Bereavement is one of the most harrowing experience that we will all encounter at some time in our lives.
It can leave us feeling cut off from the rest of the world and if we are immobile, elderly, have children to care for or have financial difficulties, can leave us with health problems such as depression, insomnia, aches and pains, eating disorders and anxiety.
When loneliness creeps in we may then just sit and as the days go by lose interest and the courage to do the simple every day tasks, as in just going to the shops in fear of bumping into people we know and having to put on a brave face, when our world is collapsing around us.
If we are invited to go to a gathering or party, we may feel that we are not really wanted and feel awkward in the fact that we have been asked just because they feel they should.
Being out and seeing couples together doesn’t help as we have lost and they are happy and as we don’t feel happy we find It hard to see others happy.
Many will seek help through their GP hoping that the doctor has a cure and can help them get through this terrible time. Unfortunately all the doctor can do is listen to how bad and how well the patient is coping, if the GP decides that they need more help to get over the depression and sleepless nights they may well prescribe tranquillisers and anti-depressant prescriptions. Although the drugs do help in that they give the patient the sleep and strength to get through the days, long term the patient can become addicted to the them. This can leave the patient with more problems later, as they have not moved on in their lives and the drugs are not delivering the same relief as they first did.
Most people only take the drugs short term, but many feel that they cannot cope without them.
The death of a loved one, or in some cases a pet, can take weeks, months and even years to come to terms with and people experience its effects in so many different ways. Some will have guilty feelings that they didn’t do enough or support their loved ones enough. Others may be feeling bad because they have no feelings of loss. Or there may be some unfinished words we wanted to say to the deceased who may have been cruel or unfair to us and which has left us feeling angry.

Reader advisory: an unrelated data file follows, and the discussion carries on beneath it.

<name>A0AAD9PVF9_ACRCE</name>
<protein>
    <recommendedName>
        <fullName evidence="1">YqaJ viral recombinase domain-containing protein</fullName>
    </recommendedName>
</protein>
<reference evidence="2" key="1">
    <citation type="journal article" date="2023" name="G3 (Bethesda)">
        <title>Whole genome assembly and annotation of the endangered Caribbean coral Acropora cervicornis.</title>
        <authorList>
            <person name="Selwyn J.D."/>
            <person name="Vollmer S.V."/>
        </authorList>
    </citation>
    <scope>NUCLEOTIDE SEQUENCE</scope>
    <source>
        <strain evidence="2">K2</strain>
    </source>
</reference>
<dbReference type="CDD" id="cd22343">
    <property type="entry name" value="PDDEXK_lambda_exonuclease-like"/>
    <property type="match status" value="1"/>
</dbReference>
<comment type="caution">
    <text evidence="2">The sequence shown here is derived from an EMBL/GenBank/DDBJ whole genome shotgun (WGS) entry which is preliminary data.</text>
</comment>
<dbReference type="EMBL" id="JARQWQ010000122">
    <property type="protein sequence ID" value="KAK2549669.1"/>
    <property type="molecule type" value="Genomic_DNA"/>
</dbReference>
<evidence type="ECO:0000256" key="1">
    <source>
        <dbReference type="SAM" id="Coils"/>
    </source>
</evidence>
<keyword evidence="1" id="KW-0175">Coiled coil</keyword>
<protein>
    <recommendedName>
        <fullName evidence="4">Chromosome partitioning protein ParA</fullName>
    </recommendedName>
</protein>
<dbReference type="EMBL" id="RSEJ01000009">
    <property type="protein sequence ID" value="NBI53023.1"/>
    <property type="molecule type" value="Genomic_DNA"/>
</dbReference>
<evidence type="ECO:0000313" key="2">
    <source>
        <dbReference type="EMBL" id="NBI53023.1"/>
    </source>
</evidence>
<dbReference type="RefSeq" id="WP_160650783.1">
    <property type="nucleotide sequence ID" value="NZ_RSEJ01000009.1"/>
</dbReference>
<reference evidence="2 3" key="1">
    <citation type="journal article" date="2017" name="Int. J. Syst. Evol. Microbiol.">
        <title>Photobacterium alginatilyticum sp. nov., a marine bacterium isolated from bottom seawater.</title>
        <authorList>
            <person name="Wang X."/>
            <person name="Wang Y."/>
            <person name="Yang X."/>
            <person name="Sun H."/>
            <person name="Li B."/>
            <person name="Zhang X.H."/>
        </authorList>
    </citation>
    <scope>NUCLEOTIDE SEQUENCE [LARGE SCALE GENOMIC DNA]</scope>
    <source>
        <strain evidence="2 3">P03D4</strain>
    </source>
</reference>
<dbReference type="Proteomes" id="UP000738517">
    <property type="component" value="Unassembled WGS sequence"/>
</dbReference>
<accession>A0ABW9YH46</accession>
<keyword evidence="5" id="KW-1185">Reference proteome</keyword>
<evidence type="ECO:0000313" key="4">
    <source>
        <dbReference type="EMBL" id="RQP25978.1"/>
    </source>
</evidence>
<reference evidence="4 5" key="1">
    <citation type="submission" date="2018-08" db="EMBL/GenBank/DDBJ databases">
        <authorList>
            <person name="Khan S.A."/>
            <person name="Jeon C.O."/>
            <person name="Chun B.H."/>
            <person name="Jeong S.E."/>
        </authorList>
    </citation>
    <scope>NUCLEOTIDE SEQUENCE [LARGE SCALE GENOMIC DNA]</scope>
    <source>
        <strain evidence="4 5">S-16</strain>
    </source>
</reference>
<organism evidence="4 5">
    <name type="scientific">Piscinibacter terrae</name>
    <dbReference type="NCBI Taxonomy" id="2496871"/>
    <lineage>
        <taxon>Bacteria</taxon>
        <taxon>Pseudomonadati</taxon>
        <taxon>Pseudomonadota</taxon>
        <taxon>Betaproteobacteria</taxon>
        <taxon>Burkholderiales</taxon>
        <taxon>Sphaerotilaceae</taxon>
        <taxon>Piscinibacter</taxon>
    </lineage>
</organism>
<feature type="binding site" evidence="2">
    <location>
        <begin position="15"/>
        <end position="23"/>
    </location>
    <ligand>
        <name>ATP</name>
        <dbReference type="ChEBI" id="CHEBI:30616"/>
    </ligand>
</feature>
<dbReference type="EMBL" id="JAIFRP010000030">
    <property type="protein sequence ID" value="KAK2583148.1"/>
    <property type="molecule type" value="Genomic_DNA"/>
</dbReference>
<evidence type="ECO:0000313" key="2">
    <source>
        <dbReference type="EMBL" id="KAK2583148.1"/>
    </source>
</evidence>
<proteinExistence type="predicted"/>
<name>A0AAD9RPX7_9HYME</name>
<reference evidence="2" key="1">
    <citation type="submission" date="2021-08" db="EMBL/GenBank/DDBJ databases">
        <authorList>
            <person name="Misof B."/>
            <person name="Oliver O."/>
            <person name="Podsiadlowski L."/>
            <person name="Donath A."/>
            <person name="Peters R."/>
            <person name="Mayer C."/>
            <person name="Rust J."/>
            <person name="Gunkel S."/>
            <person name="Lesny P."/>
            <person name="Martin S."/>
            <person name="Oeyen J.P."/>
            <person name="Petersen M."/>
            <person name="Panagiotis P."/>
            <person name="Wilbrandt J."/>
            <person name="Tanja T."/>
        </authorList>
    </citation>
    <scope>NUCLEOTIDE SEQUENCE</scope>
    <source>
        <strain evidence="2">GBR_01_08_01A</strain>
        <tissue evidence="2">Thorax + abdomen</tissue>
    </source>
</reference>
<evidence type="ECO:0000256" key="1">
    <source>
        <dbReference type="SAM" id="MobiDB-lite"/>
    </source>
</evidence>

Everyone behaves differently to the other, depending on the circumstances relating to the death. But for what ever reason and for what purpose everyone of us needs to move on with an understanding of what has happened and in acceptance of our loss to be able to find closure and move forward with our new lives.
We sometimes feel after the funeral that everyone’s been good to us and therefore we must now just get on with it, keeping all our fears inside. After all we don’t want to get on other’s nerves by going on and on. This is when things can get quite bad for us as we are not coping well at all.
But if we were able to be ourselves and talk to someone who will not judge us and shows empathy and in knowing that this someone will respect our privacy and confidentialityin knowing that they would never repeat our insecurities to anyone in a safe private place where we may talk, shout or cry ourselves better. Wouldn’t we do that?
A counsellor’s rôle is to do just this. To be there for that person who is going through a terrible time and who has no one they can turn to for support. The counsellor is not there to judge the client or to tell them what they must or not do. Their job is to listen and to help the client to overcome their issues by letting the client, in their own time, let out their true feelings and fears and in doing so support and help them to accept and understand their feeling so that they may live a life of confidence and understanding of themselves.
The counsellor will not divulge any information to any other person or persons unless the client asks that they do so. There fore the relationship between client and counsellor is completely confidential and in knowing this the relationship should be a secure and relaxed in an environment that is private . to give the client time to express their worries and concerns.
If you can relate to any of the things that I have mentioned here in this article and feel that you would like me to help you in coping with your loss, or may be you have another reason for seeking out counselling help then please don’t be put off thinking that counselling wont help you, as it is very rare that the client does not take at least something in the way of help from counselling sessions.
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